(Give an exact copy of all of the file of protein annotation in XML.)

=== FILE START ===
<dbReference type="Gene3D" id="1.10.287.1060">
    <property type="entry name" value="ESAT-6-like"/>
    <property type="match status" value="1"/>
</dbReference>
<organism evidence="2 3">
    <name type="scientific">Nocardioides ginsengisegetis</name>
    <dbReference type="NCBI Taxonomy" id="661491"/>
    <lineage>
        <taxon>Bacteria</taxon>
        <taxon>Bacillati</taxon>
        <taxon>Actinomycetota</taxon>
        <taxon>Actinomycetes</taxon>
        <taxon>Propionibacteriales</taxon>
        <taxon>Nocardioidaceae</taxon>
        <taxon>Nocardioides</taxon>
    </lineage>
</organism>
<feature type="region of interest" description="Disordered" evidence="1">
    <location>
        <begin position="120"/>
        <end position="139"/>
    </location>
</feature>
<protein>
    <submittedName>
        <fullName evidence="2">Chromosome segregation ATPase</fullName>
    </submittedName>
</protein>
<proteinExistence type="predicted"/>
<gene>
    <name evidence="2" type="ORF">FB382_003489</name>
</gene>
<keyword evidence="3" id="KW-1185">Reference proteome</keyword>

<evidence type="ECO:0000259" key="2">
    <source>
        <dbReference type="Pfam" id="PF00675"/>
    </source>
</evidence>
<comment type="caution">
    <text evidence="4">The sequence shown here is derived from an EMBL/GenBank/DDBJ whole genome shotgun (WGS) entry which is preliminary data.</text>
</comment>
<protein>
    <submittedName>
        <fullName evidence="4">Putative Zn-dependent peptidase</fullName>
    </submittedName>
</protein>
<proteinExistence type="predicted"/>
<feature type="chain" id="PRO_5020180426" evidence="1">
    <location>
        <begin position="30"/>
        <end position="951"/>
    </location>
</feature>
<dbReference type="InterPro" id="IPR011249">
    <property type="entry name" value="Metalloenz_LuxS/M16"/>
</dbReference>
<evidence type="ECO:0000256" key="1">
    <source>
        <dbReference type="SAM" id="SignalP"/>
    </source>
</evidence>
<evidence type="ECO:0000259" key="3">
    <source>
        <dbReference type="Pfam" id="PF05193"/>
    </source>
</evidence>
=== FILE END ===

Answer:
<dbReference type="Gene3D" id="1.10.287.1060">
    <property type="entry name" value="ESAT-6-like"/>
    <property type="match status" value="1"/>
</dbReference>
<organism evidence="2 3">
    <name type="scientific">Nocardioides ginsengisegetis</name>
    <dbReference type="NCBI Taxonomy" id="661491"/>
    <lineage>
        <taxon>Bacteria</taxon>
        <taxon>Bacillati</taxon>
        <taxon>Actinomycetota</taxon>
        <taxon>Actinomycetes</taxon>
        <taxon>Propionibacteriales</taxon>
        <taxon>Nocardioidaceae</taxon>
        <taxon>Nocardioides</taxon>
    </lineage>
</organism>
<feature type="region of interest" description="Disordered" evidence="1">
    <location>
        <begin position="120"/>
        <end position="139"/>
    </location>
</feature>
<protein>
    <submittedName>
        <fullName evidence="2">Chromosome segregation ATPase</fullName>
    </submittedName>
</protein>
<proteinExistence type="predicted"/>
<gene>
    <name evidence="2" type="ORF">FB382_003489</name>
</gene>
<keyword evidence="3" id="KW-1185">Reference proteome</keyword>

<evidence type="ECO:0000259" key="2">
    <source>
        <dbReference type="Pfam" id="PF00675"/>
    </source>
</evidence>
<comment type="caution">
    <text evidence="4">The sequence shown here is derived from an EMBL/GenBank/DDBJ whole genome shotgun (WGS) entry which is preliminary data.</text>
</comment>
<protein>
    <submittedName>
        <fullName evidence="4">Putative Zn-dependent peptidase</fullName>
    </submittedName>
</protein>
<proteinExistence type="predicted"/>
<feature type="chain" id="PRO_5020180426" evidence="1">
    <location>
        <begin position="30"/>
        <end position="951"/>
    </location>
</feature>
<dbReference type="InterPro" id="IPR011249">
    <property type="entry name" value="Metalloenz_LuxS/M16"/>
</dbReference>
<evidence type="ECO:0000256" key="1">
    <source>
        <dbReference type="SAM" id="SignalP"/>
    </source>
</evidence>
<evidence type="ECO:0000259" key="3">
    <source>
        <dbReference type="Pfam" id="PF05193"/>
    </source>
</evidence>